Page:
With the news of Mike Tice being promoted to Offensive Coordinator and a passing game coach as of yet to be hired, I wanted to look at just what kind of situation he'll be getting into. Not from a personnel standpoint, since we'll be beating that horse for the next six months, but from a historical perspective. So, join me below the fold to look at just how offensive the Bears have been under Lovie Smith.
The Bears are historically known for their defense and running game; if you look at the Bears inducted into the Hall of Fame, you'll see why. Not only have we, historically, had great players on both defense and in the backfield, but until Cutler came to town we all knew that Mr. Luckman was the best Bears' QB of all-time, hands down. With Lovie Smith entering his ninth season as the Bears' Head Coach and hiring his fourth offensive coordinator, I wanted to see just what kind of numbers we've put up under Lovie. Gird your loins and prepare to be unshocked and non-awed.
Below we have the offensive rankings for each Bears' season under the guidance of Lovie Smith, including total offense, passing and rushing yardage ranks respectively, points scored, and turnovers. These are all offensive numbers (yes, I mean in both ways) and give us an idea of what kind of history we've had under Lovie.
|*denotes playoff year|
Now lets be honest, if you're surprised that these numbers are as bad as they are, then you're on the wrong website. We know the Bears struggle offensively, and have had numerous reasons for why that is the case. You can blame Lovie, whomever our OC was that year, Jerry Angelo, our quarterback, schedule, etc, but the fact is that Mike Tice is going against eight years of terrible offensive numbers. Only once under Lovie have we finished higher than 23rd in total offense, and even his vaunted "get off the bus running strategy" only placed us in the top ten in rushing yards twice.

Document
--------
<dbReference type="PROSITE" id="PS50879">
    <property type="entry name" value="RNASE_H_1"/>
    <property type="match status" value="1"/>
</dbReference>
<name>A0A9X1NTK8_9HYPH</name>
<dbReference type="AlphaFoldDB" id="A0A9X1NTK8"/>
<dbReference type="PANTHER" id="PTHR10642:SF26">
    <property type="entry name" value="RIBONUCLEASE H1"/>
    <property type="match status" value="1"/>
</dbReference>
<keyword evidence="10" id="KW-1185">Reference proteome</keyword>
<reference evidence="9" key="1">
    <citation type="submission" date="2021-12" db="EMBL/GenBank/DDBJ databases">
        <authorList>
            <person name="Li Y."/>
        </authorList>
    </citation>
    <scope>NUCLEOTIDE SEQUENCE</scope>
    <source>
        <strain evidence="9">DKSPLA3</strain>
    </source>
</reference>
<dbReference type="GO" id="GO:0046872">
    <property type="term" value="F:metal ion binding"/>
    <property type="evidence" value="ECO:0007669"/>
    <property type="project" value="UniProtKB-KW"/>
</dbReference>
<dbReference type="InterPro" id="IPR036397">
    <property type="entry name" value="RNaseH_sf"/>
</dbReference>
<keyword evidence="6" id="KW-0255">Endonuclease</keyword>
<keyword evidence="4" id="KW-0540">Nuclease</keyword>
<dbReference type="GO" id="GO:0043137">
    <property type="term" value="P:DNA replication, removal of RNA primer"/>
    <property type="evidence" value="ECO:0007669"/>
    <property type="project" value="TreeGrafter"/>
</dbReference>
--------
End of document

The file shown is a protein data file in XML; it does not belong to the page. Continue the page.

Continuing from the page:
Obviously pure offensive yardage stats don't tell the whole story, but what the information provides us with is a heavy dose of skepticism over whether or not Tice and Lovie (and the new passing coach) can truly turn this around next year. We are in a unique situation having our best QB and RB tandem of the Lovie era (hopefully healthy) no longer saddled by Mad Martz, but the Bears' offense is still in need of changes to personnel in both the receiving corp and offensive line.
Later in the week we'll take a look at the defensive ranking numbers under Lovie, where things get alot prettier and underscore the Bears' obvious strength over the past eight years (along with special teams - don't go Toub!). The team's offensive production next season may be the biggest determining factor for just how successful we could be, but history tells us not raise our expectations too high. Just remember, before Tice, there was Martz, Turner and Shea, each with a new vision for our offense.